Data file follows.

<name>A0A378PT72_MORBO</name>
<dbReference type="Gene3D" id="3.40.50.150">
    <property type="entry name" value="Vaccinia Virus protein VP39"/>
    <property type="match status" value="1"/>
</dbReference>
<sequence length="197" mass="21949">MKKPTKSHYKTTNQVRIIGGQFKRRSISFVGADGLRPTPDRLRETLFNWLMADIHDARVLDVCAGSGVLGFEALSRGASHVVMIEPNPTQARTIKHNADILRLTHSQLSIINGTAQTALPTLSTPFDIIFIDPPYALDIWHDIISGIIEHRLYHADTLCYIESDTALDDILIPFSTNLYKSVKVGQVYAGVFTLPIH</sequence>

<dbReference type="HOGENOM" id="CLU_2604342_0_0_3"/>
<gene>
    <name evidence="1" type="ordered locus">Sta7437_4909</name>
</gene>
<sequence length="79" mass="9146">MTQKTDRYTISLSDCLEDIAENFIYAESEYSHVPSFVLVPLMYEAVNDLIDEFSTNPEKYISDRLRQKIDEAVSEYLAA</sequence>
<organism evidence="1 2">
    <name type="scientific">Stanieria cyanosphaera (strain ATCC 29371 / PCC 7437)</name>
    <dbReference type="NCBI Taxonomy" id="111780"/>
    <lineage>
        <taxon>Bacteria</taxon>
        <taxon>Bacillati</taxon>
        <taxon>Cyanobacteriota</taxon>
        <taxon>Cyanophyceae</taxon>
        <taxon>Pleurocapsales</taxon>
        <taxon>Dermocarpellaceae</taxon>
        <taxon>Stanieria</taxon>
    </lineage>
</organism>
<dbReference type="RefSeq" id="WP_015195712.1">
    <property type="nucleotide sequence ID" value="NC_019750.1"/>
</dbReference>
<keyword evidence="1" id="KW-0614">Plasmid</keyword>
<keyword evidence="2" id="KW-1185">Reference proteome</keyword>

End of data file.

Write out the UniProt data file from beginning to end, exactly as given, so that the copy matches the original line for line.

<name>A0A378PT72_MORBO</name>
<dbReference type="Gene3D" id="3.40.50.150">
    <property type="entry name" value="Vaccinia Virus protein VP39"/>
    <property type="match status" value="1"/>
</dbReference>
<sequence length="197" mass="21949">MKKPTKSHYKTTNQVRIIGGQFKRRSISFVGADGLRPTPDRLRETLFNWLMADIHDARVLDVCAGSGVLGFEALSRGASHVVMIEPNPTQARTIKHNADILRLTHSQLSIINGTAQTALPTLSTPFDIIFIDPPYALDIWHDIISGIIEHRLYHADTLCYIESDTALDDILIPFSTNLYKSVKVGQVYAGVFTLPIH</sequence>

<dbReference type="HOGENOM" id="CLU_2604342_0_0_3"/>
<gene>
    <name evidence="1" type="ordered locus">Sta7437_4909</name>
</gene>
<sequence length="79" mass="9146">MTQKTDRYTISLSDCLEDIAENFIYAESEYSHVPSFVLVPLMYEAVNDLIDEFSTNPEKYISDRLRQKIDEAVSEYLAA</sequence>
<organism evidence="1 2">
    <name type="scientific">Stanieria cyanosphaera (strain ATCC 29371 / PCC 7437)</name>
    <dbReference type="NCBI Taxonomy" id="111780"/>
    <lineage>
        <taxon>Bacteria</taxon>
        <taxon>Bacillati</taxon>
        <taxon>Cyanobacteriota</taxon>
        <taxon>Cyanophyceae</taxon>
        <taxon>Pleurocapsales</taxon>
        <taxon>Dermocarpellaceae</taxon>
        <taxon>Stanieria</taxon>
    </lineage>
</organism>
<dbReference type="RefSeq" id="WP_015195712.1">
    <property type="nucleotide sequence ID" value="NC_019750.1"/>
</dbReference>
<keyword evidence="1" id="KW-0614">Plasmid</keyword>
<keyword evidence="2" id="KW-1185">Reference proteome</keyword>